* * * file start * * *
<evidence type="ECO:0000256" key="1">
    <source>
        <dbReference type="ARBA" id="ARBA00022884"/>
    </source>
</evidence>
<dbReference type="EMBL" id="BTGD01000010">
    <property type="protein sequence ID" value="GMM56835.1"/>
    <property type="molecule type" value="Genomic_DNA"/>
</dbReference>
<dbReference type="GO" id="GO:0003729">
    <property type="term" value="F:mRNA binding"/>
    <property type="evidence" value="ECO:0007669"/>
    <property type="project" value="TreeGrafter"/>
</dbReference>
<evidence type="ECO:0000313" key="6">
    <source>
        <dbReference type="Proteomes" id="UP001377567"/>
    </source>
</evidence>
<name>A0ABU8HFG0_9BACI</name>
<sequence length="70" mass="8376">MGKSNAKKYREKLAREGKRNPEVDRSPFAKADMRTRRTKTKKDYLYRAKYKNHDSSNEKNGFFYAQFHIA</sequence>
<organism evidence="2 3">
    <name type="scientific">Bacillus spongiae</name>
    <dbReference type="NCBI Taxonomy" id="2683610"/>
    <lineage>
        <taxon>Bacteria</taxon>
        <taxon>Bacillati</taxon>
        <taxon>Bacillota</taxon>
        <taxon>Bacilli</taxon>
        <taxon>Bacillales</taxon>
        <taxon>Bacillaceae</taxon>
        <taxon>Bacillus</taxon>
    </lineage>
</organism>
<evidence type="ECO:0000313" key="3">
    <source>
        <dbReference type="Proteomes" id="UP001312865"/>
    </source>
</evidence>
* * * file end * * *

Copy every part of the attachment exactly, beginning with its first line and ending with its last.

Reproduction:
<evidence type="ECO:0000256" key="1">
    <source>
        <dbReference type="ARBA" id="ARBA00022884"/>
    </source>
</evidence>
<dbReference type="EMBL" id="BTGD01000010">
    <property type="protein sequence ID" value="GMM56835.1"/>
    <property type="molecule type" value="Genomic_DNA"/>
</dbReference>
<dbReference type="GO" id="GO:0003729">
    <property type="term" value="F:mRNA binding"/>
    <property type="evidence" value="ECO:0007669"/>
    <property type="project" value="TreeGrafter"/>
</dbReference>
<evidence type="ECO:0000313" key="6">
    <source>
        <dbReference type="Proteomes" id="UP001377567"/>
    </source>
</evidence>
<name>A0ABU8HFG0_9BACI</name>
<sequence length="70" mass="8376">MGKSNAKKYREKLAREGKRNPEVDRSPFAKADMRTRRTKTKKDYLYRAKYKNHDSSNEKNGFFYAQFHIA</sequence>
<organism evidence="2 3">
    <name type="scientific">Bacillus spongiae</name>
    <dbReference type="NCBI Taxonomy" id="2683610"/>
    <lineage>
        <taxon>Bacteria</taxon>
        <taxon>Bacillati</taxon>
        <taxon>Bacillota</taxon>
        <taxon>Bacilli</taxon>
        <taxon>Bacillales</taxon>
        <taxon>Bacillaceae</taxon>
        <taxon>Bacillus</taxon>
    </lineage>
</organism>
<evidence type="ECO:0000313" key="3">
    <source>
        <dbReference type="Proteomes" id="UP001312865"/>
    </source>
</evidence>